HIV is an associate of the genus Lentivirus , 79 part of the family Retroviridae 80 Lentiviruses share many morphological and biological features. Many species of mammals are infected by lentiviruses, which are characteristically responsible for long-duration sicknesses using a very long incubation period 81 Lentiviruses are transmitted as single stranded, positive- sense , enveloped RNA viruses Upon entrance into the target cell, the viral RNA genome is converted (reverse transcribed) into double-stranded DNA by a virally encoded reverse transcriptase that's transported together with the viral genome in the virus particle. The consequent viral DNA is then imported into the cell nucleus and integrated into the cellular DNA by a virally encoded integrase and host cofactors. 82 Once incorporated, the virus might become latent, allowing the virus and its particular host cell to avoid detection by the immune system. 83 Alternatively, the virus might be transcribed, creating new RNA genomes and viral proteins that are packaged and discharged from the cell as new virus particles that begin the replication cycle over. 84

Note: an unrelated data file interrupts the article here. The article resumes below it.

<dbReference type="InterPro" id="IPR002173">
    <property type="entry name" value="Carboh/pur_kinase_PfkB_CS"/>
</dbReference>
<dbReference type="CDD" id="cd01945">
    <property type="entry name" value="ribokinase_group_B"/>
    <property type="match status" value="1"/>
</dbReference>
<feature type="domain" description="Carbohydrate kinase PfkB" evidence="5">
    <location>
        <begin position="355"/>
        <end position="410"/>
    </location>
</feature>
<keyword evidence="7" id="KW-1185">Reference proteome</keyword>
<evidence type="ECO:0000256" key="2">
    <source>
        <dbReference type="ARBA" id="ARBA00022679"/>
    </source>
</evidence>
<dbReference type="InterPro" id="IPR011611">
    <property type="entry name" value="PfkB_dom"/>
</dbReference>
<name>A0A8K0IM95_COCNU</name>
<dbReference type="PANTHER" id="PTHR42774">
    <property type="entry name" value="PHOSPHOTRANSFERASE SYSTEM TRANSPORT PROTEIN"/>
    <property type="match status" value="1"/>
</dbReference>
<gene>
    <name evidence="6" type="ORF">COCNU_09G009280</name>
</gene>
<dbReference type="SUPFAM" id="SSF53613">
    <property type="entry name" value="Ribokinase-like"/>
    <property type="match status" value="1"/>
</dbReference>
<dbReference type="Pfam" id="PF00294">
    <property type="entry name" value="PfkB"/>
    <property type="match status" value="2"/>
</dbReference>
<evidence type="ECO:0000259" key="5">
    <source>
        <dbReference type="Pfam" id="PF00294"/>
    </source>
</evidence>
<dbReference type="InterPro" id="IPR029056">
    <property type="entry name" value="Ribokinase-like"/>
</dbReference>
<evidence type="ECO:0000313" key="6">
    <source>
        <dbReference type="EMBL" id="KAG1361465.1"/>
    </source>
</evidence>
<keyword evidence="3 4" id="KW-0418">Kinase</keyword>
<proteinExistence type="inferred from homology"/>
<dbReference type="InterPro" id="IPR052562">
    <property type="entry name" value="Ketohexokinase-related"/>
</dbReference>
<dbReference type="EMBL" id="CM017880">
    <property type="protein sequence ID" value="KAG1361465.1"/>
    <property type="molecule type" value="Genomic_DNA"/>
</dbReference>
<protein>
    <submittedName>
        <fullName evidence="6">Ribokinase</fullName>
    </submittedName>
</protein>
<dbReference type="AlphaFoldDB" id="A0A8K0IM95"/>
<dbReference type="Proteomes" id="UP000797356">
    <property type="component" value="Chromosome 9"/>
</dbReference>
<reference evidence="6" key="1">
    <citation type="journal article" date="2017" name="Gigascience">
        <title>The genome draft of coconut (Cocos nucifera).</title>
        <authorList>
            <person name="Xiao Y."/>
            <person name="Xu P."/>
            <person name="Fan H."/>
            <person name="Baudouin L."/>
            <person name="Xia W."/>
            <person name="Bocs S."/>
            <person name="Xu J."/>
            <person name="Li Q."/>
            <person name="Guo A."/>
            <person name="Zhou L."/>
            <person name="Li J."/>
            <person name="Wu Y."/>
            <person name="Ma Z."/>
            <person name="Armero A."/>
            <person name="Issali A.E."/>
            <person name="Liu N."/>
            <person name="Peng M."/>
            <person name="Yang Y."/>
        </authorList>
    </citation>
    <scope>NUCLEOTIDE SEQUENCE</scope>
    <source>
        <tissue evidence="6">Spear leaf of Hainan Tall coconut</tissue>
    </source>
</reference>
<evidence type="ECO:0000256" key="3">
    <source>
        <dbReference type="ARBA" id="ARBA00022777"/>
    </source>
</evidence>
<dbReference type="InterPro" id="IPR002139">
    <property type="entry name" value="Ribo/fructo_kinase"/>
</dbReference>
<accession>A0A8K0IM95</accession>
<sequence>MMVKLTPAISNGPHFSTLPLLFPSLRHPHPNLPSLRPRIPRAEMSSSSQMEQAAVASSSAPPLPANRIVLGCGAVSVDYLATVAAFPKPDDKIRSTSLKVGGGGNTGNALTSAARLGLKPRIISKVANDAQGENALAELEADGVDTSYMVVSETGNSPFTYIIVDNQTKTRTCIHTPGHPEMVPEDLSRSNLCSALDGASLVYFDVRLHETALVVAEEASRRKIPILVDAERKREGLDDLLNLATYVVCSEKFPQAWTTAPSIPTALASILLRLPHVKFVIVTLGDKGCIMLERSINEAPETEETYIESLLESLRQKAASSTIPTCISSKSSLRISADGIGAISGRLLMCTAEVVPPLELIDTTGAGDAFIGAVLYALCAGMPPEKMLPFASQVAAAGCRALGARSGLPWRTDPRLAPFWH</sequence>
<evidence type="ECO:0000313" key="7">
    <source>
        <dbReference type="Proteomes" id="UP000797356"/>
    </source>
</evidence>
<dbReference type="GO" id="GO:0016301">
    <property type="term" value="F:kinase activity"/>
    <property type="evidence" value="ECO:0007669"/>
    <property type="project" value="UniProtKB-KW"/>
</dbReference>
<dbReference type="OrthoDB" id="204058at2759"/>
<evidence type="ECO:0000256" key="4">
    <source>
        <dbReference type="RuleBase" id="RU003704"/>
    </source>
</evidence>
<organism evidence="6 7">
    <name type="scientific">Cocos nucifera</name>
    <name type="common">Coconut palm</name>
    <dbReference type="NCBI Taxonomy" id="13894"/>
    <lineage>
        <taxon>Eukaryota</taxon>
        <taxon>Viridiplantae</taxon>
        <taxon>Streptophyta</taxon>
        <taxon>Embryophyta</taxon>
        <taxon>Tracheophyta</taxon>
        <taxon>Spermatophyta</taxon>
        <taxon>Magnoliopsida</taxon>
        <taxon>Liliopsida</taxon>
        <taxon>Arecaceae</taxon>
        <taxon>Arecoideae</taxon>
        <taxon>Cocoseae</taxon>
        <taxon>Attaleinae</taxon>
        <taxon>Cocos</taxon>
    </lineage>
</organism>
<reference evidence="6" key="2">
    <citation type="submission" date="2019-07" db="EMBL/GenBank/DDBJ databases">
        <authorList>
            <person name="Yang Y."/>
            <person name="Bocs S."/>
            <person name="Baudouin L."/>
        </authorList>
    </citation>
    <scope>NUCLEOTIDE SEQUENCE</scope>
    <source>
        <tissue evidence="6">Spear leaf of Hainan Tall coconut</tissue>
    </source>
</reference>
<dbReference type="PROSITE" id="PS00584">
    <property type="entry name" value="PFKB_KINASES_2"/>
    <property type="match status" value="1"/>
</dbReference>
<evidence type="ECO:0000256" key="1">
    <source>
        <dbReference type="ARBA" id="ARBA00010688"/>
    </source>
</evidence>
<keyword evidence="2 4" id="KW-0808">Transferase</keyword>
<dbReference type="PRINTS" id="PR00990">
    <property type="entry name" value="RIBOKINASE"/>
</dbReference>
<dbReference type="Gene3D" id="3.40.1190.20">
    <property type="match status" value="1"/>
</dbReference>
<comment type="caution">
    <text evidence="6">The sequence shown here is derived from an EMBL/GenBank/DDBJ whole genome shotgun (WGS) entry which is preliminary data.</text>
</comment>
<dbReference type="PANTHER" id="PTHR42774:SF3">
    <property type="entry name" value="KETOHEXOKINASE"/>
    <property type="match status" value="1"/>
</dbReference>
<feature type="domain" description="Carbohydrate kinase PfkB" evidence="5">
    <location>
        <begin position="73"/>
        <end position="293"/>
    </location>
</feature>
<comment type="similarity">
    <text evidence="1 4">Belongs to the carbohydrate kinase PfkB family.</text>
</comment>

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HIV is now understood to spread between CD4 T cells by two parallel courses: cell-free spread and cell-to-cell spread, i.e. it employs crossed propagating mechanisms. 85 In the cell free spread, virus particles bud from an infected T cell, enter the blood/extracellular fluid after which infect another T cell following a chance encounter. 85 HIV can also disseminate by direct transmission from one cell to another by a process of cell-to-cell spread. Std Test closest to Larned, Kansas. 86 87 The hybrid dispersing mechanisms of HIV lead to the virus's ongoing replication against antiretroviral therapies. 85 88